COMPARATIVE STUDY
JOURNAL ARTICLE

Plasma asymmetric dimethylarginine predicts death and major adverse cardiovascular events in individuals referred for coronary angiography

Tse-Min Lu, Ming-Yi Chung, Ming-Wei Lin, Chiao-Po Hsu, Shing-Jong Lin
International Journal of Cardiology 2011 December 1, 153 (2): 135-40
21794936

BACKGROUND: Elevated plasma level of asymmetric dimethylarginine (ADMA) was reported to be associated with endothelial dysfunction and atherosclerotic risk factors. We assessed the prognostic value of plasma ADMA levels in 997 consecutive individuals referred for coronary angiography from July 2006 to June 2009.

METHODS: ADMA was measured by high performance liquid chromatography. All subjects were followed for a median period of 2.4years for the occurrence of all-cause mortality, major adverse cardiovascular events (MACE, defined as cardiovascular death, non-fatal myocardial infarction and stroke), and MACE plus clinically-driven target vessel revascularization (TVR).

RESULTS: Plasma ADMA levels were significantly higher in patients with significant coronary artery disease (CAD) (≥50% stenosis, n=655) than those with insignificant CAD (20-50% stenosis, n=272) and normal coronary artery (<20% stenosis, n=70) (0.47±0.10μmol/l vs 0.44±0.10μmol/l vs 0.42±0.08μmol/l, p <0.001). By multivariate analysis, plasma ADMA level was identified as a significant independent risk factor of significant CAD (OR: 1.29, 95% CI: 1.10-1.50; p=0.002). Moreover, multivariate Cox regression analysis showed that, comparing with the ADMA tertile I, the highest ADMA tertile was a significant independent predictor for all adverse long-term clinical outcomes. Notably, plasma ADMA level remained associated with the long-term outcomes in non-diabetic individuals, but not in those with diabetes (interaction p=0.04 for MACE plus TVR).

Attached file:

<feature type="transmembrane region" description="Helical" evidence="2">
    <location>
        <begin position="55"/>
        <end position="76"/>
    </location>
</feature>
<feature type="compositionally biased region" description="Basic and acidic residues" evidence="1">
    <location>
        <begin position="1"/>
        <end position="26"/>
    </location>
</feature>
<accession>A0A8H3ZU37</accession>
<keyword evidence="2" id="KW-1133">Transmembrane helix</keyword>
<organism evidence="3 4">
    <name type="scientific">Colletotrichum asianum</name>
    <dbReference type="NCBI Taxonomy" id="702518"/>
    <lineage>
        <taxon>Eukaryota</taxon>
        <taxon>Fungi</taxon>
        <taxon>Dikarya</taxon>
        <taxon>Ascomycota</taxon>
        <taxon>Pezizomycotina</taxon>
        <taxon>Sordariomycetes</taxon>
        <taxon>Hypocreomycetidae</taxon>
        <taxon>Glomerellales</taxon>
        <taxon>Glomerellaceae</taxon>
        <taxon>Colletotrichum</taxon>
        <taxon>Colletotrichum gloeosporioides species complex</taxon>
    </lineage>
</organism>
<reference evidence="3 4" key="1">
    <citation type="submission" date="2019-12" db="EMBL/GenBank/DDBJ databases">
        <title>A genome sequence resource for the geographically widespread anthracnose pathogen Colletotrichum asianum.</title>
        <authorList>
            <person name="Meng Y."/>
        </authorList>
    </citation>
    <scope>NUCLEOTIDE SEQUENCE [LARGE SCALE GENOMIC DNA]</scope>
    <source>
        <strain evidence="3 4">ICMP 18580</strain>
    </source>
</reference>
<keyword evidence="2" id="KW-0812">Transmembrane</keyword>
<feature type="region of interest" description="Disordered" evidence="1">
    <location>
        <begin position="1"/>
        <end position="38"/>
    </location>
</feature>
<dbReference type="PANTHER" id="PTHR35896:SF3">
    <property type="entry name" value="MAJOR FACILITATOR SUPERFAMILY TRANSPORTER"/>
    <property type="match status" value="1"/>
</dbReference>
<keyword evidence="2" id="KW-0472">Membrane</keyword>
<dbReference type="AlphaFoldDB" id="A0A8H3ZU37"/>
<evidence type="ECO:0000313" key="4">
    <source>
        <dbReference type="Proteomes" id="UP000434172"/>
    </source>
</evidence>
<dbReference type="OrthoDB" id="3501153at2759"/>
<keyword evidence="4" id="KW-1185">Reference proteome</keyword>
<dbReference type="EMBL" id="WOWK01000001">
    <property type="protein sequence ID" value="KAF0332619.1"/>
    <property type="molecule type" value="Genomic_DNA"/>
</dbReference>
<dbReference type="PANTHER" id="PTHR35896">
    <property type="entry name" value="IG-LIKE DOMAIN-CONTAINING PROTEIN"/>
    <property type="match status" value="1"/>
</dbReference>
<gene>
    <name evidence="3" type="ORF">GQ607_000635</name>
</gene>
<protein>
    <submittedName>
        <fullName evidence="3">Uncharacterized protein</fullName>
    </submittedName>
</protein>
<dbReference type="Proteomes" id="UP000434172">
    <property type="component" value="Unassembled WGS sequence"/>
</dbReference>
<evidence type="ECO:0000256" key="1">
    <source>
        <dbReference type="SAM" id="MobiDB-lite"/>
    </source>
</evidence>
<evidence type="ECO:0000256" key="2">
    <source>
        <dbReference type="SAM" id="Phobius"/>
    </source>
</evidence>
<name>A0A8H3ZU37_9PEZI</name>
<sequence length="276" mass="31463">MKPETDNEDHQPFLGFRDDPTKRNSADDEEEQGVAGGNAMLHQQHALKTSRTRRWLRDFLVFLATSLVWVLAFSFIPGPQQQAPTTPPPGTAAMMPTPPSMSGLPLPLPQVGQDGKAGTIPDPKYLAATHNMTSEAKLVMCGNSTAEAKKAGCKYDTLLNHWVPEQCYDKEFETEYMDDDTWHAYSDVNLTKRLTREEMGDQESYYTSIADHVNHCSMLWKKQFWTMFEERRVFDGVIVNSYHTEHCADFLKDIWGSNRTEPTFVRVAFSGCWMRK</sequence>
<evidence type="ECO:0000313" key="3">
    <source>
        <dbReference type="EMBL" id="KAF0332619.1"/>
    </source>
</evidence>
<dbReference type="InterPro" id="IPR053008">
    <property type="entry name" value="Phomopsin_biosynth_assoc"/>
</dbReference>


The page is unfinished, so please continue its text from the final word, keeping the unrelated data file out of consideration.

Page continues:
CONCLUSIONS: Our findings suggest that elevated plasma ADMA level might be a risk factor of significant CAD, and might predict worse long-term clinical outcomes in subjects referred for cardiac catheterization, especially in non-diabetic individuals.

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